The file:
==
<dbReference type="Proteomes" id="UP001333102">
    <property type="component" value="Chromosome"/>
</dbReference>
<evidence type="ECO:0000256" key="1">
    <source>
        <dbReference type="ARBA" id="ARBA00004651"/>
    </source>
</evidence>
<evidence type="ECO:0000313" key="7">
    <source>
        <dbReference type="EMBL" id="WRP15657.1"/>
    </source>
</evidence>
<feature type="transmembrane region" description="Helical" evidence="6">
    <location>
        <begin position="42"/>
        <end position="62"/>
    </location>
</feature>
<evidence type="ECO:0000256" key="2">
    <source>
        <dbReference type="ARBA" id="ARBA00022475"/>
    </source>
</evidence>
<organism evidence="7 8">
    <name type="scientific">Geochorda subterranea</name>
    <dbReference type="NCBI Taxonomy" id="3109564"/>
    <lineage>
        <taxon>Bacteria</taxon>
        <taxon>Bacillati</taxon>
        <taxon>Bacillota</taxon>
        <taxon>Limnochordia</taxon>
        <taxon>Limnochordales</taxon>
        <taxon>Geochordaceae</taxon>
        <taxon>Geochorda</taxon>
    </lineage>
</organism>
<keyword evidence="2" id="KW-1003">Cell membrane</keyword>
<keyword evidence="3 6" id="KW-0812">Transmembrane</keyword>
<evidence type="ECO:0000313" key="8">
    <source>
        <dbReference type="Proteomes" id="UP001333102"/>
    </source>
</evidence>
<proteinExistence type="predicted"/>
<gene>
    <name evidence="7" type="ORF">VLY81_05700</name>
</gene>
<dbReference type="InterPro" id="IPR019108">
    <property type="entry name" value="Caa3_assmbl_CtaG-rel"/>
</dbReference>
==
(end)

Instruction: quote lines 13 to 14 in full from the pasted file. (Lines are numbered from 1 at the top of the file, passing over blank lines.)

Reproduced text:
</evidence>
<feature type="transmembrane region" description="Helical" evidence="6">